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Aviation industry collaboration tackles emissions from ground operations

A groundbreaking collaboration between Regional & City Airports (RCA), global travel company TUI and Cranfield University is investigating how to reduce the environmental impact of aircraft turnarounds at airports.

The study will focus on how to decarbonise ground operations and reduce environmental impact by analysing TUI aircraft turnarounds at RCA-owned Exeter Airport in Devon in the UK.

Experts from Cranfield University’s Centre for Air Transport Management, which has a long-standing focus on aviation and the environment, are using TUI data, airport vehicle usage data and other information sources to create an ‘emissions inventory’ of ground operations.

By examining the different elements of the turnaround in detail, the study will address a gap in current research and identify where tangible emissions savings can be made in the short term, and where there may need to be bigger changes in the future, including new technology.

With an estimated 85 million global air traffic movements in 2022[1], the project’s findings could have important ramifications for the global aviation industry.

Professor Anna Smallwood, Head of the Centre for Air Transport Management, Cranfield University: “Addressing the future challenges faced by the aviation industry will require high degrees of collaboration to develop integrated solutions. This is an excellent example of industry and academia working together to understand the real issues and find opportunities to move forward in a viable and sustainable way.”

Dr Thomas Budd, Senior Lecturer and DARTeC Fellow in Airport Planning and Management at Cranfield University said: “This is an exciting opportunity for us examine a key part of the aviation ecosystem and find ways to reduce turnaround emissions. Understanding more about the emissions created will give us a clear view on what mitigating measures will make the most significant impact – and we can then use this as a stepping stone to further decarbonisation of airport operations.”

Andrew Bell, Chief Executive of leading UK regional airport operator Regional & City Airports, said: “This project is the latest in our ongoing collaboration with Cranfield University to help drive innovation across our industry, and is a vital part of RCA’s commitment to make our own airport operations net zero by 2040. We’re excited to be involved and look forward to seeing how the findings could be put into practice across our airport estate.”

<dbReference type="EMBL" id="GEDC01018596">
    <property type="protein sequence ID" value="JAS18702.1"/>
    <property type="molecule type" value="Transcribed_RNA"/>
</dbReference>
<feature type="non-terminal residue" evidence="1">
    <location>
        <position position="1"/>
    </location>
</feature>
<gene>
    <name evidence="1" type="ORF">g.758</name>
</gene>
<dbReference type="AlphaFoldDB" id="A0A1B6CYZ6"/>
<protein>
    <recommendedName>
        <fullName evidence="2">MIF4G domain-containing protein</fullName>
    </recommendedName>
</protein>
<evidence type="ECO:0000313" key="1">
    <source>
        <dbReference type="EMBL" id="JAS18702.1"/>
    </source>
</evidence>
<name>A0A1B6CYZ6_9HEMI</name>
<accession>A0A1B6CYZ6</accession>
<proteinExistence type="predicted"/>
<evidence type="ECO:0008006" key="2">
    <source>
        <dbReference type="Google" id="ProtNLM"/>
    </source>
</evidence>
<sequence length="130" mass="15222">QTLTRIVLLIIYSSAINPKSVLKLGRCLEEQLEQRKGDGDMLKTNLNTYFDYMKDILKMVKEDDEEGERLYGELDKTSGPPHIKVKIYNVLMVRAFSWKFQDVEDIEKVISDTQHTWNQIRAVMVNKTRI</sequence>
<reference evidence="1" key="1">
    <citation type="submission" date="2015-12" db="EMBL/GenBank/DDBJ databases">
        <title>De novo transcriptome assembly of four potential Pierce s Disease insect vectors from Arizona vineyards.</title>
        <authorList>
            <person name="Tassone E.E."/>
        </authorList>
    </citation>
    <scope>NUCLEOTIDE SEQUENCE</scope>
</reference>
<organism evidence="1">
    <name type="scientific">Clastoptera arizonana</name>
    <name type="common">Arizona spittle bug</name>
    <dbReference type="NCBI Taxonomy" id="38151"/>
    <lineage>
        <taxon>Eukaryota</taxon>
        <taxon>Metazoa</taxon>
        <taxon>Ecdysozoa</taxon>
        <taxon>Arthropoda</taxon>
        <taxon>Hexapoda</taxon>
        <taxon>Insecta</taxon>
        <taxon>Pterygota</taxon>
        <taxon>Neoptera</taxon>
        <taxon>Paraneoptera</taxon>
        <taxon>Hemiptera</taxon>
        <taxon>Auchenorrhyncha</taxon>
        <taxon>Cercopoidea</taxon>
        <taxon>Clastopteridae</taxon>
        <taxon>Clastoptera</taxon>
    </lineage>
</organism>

Dawn Wilson, Chief Operation Officer, TUI Airline said: “This important collaboration is another step in our net zero journey and commitment to reducing the environmental footprint of travel. TUI Airline is already among the most carbon-efficient in the world having continuously invested in new aircraft, and our goal is to drive further emissions out of the system through our work with RCA and Cranfield University at Exeter Airport.”

Over the coming months, Exeter Airport will act as a living laboratory for Cranfield’s experts to look at aircraft turnarounds in forensic detail. Working with the airport’s ground handling staff and using TUI’s passenger flights, they will track every aspect of the ground handling process to measure emissions impacts.

The next step will examine potential mitigations, including the use of electric and alternatively fuelled airside assets, as well as other operational measures that can be adopted by the airport.

The study is expected to report back next year.


[1] Source: Airports Council International, ACI World confirms top 20 busiest airports worldwide | ACI World

Photos: shows personnel from Exeter Airport, Cranfield University’s Centre for Air Transport Management and TUI during a turnaround of a TUI flight at Exeter Airport. The panorama shows the same turnaround.